Following its approval by the U.S. Food and Drug Administration (FDA), the generic abiraterone acetate 250mg tablets will be available for the treatment of men with metastatic castration-resistant prostate cancer (CRPC).
This new generic product will be sold in 120 tablet-count bottles, and is recommended in combination with a steroid medication like prednisone or methylprednisolone.
“The approval of generic abiraterone is … significant for our organization as it continues to fill our portfolio with important products, most specifically those used in the oncology class,” Seshu Akula, president of North America generics at Novadoz, said in a press release.
“These products offer great value to patients and our customers, and continue to build on Novadoz’s successful entrance in the U.S market,” he added.
Therapies that lower male sex hormones — required for prostate cancer to survive and grow — are a mainstay of therapy for advanced prostate cancer. However, most men will acquire resistance to such approaches.
This often happens because the receptor for these hormones, called the androgen receptor, becomes constantly active, even in the absence of androgens. In such cases, the cancer is called castration-resistant.
Therapies that inhibit, or block the androgen receptor — such as Pfizer and Astellas‘ Xtandi and Janssen‘s Zytiga — have largely improved the overall survival of prostate cancer patients. Those treatments are now approved for mCRPC patients in the U.S. and Europe.
Zytiga – and, by extension, the generic abiraterone acetate version – were approved based on two randomized Phase 3 clinical trials (NCT00638690 and NCT00887198), in which abiraterone acetate was compared with placebo in men with metastatic CRPC.
The first study enrolled 1,195 patients who had received prior Taxotere (docetaxel) chemotherapy. Participants were randomly selected to receive 5 mg prednisone twice daily in combination with 1,000 mg abiraterone acetate daily, or prednisone plus a placebo, until their disease worsened, or toxicity issues appeared.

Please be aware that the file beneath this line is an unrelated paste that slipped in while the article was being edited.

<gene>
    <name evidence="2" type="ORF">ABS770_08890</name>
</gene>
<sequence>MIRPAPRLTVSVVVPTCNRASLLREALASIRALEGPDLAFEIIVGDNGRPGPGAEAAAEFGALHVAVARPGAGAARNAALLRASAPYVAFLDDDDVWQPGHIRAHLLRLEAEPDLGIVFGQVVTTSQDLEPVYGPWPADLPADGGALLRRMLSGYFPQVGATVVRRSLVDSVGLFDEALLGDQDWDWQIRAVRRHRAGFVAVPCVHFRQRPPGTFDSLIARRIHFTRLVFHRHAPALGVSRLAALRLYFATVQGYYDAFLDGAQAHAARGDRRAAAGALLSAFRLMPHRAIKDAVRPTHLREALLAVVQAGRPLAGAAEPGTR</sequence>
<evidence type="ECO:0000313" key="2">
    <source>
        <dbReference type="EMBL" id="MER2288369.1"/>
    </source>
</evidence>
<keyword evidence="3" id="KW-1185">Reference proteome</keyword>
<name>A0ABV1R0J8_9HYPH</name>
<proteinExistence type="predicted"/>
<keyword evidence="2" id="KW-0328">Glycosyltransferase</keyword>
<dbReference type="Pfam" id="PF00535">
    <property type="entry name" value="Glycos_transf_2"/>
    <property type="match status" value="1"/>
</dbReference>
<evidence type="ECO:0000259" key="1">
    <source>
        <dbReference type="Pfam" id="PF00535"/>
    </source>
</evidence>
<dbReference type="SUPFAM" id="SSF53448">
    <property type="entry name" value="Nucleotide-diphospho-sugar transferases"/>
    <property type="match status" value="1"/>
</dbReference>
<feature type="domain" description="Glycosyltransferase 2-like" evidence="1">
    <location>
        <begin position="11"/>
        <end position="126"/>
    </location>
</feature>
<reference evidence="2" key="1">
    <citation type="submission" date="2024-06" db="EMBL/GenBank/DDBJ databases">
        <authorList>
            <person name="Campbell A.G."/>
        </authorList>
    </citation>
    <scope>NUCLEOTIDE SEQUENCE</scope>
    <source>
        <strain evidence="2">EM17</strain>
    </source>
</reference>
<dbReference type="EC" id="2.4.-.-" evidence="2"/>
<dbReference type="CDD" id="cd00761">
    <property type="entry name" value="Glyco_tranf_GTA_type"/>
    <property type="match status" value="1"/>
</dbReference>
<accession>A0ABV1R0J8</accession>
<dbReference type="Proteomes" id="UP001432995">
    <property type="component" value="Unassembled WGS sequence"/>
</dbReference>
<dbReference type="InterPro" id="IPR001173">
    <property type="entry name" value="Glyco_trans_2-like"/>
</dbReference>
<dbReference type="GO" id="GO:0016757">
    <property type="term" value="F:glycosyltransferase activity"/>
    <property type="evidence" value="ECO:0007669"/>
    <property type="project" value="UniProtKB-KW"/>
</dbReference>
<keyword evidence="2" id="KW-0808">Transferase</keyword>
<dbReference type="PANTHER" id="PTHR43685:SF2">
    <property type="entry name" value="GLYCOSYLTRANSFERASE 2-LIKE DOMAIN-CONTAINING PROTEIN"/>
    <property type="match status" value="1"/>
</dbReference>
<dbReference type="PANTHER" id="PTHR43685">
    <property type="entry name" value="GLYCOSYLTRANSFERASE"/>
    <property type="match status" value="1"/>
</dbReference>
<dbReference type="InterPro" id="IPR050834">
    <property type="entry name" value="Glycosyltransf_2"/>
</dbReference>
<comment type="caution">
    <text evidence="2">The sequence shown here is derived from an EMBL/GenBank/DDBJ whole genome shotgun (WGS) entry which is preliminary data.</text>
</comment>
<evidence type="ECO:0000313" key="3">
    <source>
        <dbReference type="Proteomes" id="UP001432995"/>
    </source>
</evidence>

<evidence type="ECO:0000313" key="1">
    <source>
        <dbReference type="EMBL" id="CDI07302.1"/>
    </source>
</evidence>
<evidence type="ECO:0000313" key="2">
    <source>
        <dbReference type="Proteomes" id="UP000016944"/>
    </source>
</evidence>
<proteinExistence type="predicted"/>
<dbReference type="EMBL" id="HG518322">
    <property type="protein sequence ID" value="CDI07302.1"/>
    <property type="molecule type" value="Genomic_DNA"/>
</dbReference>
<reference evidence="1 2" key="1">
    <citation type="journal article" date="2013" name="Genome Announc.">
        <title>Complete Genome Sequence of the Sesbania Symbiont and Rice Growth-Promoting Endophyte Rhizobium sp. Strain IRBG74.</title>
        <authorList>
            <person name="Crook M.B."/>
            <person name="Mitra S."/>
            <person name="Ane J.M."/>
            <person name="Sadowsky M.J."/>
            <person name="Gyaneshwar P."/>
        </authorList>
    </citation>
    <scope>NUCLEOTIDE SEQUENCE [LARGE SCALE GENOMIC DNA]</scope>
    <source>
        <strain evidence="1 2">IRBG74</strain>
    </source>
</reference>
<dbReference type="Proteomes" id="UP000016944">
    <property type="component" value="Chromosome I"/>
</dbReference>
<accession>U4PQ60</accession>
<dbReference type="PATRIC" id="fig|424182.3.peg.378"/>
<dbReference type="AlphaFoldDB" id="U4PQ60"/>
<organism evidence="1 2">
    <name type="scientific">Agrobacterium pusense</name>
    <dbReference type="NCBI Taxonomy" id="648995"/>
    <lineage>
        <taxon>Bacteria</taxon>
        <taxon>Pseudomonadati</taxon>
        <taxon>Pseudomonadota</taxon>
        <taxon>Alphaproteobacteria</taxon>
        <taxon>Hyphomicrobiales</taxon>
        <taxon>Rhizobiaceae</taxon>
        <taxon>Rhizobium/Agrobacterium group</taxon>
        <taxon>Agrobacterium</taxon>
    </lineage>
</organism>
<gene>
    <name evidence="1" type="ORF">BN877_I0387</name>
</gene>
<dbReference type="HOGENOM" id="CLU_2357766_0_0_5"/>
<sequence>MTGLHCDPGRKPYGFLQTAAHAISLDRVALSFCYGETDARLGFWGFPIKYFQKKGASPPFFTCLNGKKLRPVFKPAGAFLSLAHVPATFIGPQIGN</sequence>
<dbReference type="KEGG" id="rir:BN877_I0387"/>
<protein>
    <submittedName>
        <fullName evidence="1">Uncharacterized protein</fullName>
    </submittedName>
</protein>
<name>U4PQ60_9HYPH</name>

In the trial, abiraterone acetate reduced the risk of death by 35%. Those on the active treatment lived a median of 14.8 months, compared with 10.9 months for those on placebo.
In a second Phase 3 study, researchers evaluated the impact of long-term treatment with abiraterone acetate in metastatic CRPC patients who had not been previously exposed to chemotherapy.
In this setting, the treatment also extended overall survival, to 34.7 months, as compared to the placebo, at 30.3 months. Overall, the treatment reduced the risk of death by 19%.
Most common adverse reactions were fatigue, joint pain, high blood pressure, nausea, tissue swelling, hot flush, diarrhea, vomiting, upper respiratory infection, cough, headache, and low potassium blood levels.
“Since we have experienced early success supplying generics in a reliable and consistent basis with our customers, we are confident in our efforts to achieve additional success with Abiraterone 250mg tablets,” said Tom DeStefano, vice president of sales and marketing at Novadoz.